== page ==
Contracts of insurance are not subject to the convention. This applies only in relation to insurance contracts which cover risks that were within EU states. The state’s internal law will apply to determine whether the risk is situated within the relevant EU state. The Rome regulation amended and extended the Convention to cover most insurance contracts. The remaining exclusion is relatively narrow in scope.
Obligations arising out of dealing prior to the conclusion of the contract are excluded. They fall within the scope of the Rome II Regulation which has standalone provisions dealing with quasi-contract and failed contracts et cetera.
The Convention applies in all states or regardless of whether the contract has a connection with the state or indeed any EU state. Parties need not be domiciled or resident in the EU. Once the dispute is heard in an EU state, the Rome Regulation [or convention] is applicable. This is so even if the dispute is between residents of non-EU states concerning matters taking place outside the EU, which fall within its scope.
Laws specified by the Convention are to be applied whether or not they are the law of any EU state. Accordingly if the rules under the Convention apply, a third-party state’s laws must be applied, even if it not a party to the Convention.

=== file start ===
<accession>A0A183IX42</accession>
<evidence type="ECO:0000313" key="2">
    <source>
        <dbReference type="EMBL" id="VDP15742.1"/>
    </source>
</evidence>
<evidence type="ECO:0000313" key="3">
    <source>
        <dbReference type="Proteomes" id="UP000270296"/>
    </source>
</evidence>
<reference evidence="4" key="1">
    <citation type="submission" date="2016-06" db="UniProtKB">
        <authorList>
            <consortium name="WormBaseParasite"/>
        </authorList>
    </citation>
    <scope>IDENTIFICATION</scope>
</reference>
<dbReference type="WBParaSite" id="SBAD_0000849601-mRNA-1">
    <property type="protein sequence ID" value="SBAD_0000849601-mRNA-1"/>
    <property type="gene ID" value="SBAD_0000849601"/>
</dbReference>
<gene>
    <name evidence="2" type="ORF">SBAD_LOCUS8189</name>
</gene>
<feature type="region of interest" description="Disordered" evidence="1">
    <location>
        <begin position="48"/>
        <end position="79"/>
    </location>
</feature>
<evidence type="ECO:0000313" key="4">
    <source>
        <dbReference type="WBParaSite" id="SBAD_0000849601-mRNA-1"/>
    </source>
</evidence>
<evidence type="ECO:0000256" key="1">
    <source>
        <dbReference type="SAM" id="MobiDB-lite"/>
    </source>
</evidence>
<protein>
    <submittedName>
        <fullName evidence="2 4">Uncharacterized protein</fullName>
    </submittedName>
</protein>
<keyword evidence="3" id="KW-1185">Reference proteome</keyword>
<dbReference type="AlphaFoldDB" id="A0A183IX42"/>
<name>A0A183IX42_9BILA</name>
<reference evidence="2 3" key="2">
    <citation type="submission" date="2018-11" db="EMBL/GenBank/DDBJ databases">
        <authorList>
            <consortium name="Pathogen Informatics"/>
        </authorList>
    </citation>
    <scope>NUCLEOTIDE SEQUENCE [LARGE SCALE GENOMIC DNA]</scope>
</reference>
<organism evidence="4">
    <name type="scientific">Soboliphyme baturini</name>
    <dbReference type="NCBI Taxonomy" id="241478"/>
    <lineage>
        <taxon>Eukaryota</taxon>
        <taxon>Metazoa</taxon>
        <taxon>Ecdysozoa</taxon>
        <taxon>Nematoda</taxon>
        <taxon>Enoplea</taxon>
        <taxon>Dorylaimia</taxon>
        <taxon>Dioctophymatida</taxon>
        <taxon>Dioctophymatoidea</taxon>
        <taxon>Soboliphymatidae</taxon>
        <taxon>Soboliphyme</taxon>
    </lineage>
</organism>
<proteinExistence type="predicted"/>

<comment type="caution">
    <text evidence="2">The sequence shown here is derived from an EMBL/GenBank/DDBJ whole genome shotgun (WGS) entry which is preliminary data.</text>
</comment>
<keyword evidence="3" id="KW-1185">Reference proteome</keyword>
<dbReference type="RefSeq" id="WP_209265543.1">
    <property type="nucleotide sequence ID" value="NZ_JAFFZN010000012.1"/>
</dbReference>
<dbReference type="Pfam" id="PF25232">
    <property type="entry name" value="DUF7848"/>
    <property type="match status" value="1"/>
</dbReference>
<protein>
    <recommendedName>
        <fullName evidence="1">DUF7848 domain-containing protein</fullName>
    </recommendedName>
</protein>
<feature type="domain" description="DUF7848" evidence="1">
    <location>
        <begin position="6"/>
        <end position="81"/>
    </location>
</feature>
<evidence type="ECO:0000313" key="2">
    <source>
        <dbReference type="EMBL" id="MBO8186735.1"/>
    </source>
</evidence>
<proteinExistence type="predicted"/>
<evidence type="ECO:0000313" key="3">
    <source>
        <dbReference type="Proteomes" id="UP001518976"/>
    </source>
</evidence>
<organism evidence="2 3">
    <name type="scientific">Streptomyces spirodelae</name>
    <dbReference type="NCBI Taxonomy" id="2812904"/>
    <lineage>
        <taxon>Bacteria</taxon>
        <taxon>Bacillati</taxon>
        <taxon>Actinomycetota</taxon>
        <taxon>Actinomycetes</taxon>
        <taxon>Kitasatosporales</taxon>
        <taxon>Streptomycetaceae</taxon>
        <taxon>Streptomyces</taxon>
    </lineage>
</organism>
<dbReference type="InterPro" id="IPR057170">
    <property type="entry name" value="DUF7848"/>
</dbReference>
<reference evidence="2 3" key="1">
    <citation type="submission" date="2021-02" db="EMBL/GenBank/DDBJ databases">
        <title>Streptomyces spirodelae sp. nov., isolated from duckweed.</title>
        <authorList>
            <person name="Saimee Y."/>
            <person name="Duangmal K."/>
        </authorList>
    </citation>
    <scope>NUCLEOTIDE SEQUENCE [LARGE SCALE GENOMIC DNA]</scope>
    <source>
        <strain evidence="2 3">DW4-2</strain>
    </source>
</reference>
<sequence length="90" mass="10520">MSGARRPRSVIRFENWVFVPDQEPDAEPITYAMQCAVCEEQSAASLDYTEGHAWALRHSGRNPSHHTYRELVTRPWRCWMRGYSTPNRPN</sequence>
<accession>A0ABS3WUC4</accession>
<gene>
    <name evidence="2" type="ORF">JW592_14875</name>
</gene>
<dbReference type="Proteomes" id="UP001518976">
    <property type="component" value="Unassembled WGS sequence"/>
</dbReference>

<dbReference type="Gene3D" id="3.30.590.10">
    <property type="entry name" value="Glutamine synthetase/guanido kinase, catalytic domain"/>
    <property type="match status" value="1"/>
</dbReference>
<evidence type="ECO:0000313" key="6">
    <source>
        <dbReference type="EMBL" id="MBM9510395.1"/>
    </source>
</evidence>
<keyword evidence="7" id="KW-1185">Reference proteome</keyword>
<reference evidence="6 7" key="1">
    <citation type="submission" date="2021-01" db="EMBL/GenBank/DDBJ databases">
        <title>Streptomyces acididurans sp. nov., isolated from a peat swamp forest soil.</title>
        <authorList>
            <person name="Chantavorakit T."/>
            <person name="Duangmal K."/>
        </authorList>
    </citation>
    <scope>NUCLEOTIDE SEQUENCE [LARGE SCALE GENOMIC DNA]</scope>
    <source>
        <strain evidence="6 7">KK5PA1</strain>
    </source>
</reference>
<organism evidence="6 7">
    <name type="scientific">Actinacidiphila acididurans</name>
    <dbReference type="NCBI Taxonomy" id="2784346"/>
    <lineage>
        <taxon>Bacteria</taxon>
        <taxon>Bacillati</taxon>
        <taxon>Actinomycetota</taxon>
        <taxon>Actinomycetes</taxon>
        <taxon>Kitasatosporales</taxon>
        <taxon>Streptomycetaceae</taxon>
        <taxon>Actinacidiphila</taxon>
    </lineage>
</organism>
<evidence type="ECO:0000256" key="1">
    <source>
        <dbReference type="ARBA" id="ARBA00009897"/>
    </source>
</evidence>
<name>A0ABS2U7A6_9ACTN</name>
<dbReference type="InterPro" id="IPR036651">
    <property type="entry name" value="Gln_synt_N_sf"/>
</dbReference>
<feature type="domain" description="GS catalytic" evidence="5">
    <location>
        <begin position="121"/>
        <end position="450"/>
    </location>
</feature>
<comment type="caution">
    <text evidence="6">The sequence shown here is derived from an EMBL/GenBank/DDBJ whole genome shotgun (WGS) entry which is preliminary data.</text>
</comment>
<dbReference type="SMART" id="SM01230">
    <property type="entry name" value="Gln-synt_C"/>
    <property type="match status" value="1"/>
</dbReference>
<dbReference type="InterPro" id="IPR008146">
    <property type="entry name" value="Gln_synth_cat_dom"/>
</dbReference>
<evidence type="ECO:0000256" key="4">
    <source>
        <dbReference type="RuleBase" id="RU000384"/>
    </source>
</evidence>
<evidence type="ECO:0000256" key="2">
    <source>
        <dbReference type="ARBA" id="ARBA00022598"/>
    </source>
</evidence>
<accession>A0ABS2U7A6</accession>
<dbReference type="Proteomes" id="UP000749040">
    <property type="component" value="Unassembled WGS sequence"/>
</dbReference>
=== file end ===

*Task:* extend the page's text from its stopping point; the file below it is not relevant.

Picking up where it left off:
The former concept of renvoi whereby reference would be made to the choice of that rules of the country concerned is not applicable under the Convention.
The Regulation defines habitual residence of companies and other bodies corporate or unincorporated as the place of their central administration. Where contracts are concluded during the operations of a branch, agency, or other establishment or if under the contract for which it is responsible for performance, such branch, agent, or establishment, then the place of the branch, agency or other establishment is deemed to be the place of habitual residence.
The habitual residence of a natural person, it is not defined. Where the natural person act during a business, it is deemed to be his principal place of business. The test is applied at the time the contract is entered.
The habitual residence concept applies even in the case of a commercial contract.
The connection is with the habitual residence or central administration of the party who is to undertake the characteristic performance.
The presumption may be displaced. This may occur for example where the characteristic performance is to take place through some other place of business rather than the place of central administration or habitual residence. This should be an express requirement rather than that there is an expectation that it is to be performed there.
There are further presumptions in relation to immovable property and the carriage of good. In case of immovable property, it is presumed the contract is most closely connected with the country where the property is situated. This applies to the extent that the contract subject matter is a right in immovable property or a right to use immovable property. It may not apply to a construction contract.
Contracts for the carriage of goods are presumed connected to the principal place of business of the carrier when the contract was concluded. This does not apply to a contract for the carriage of passengers.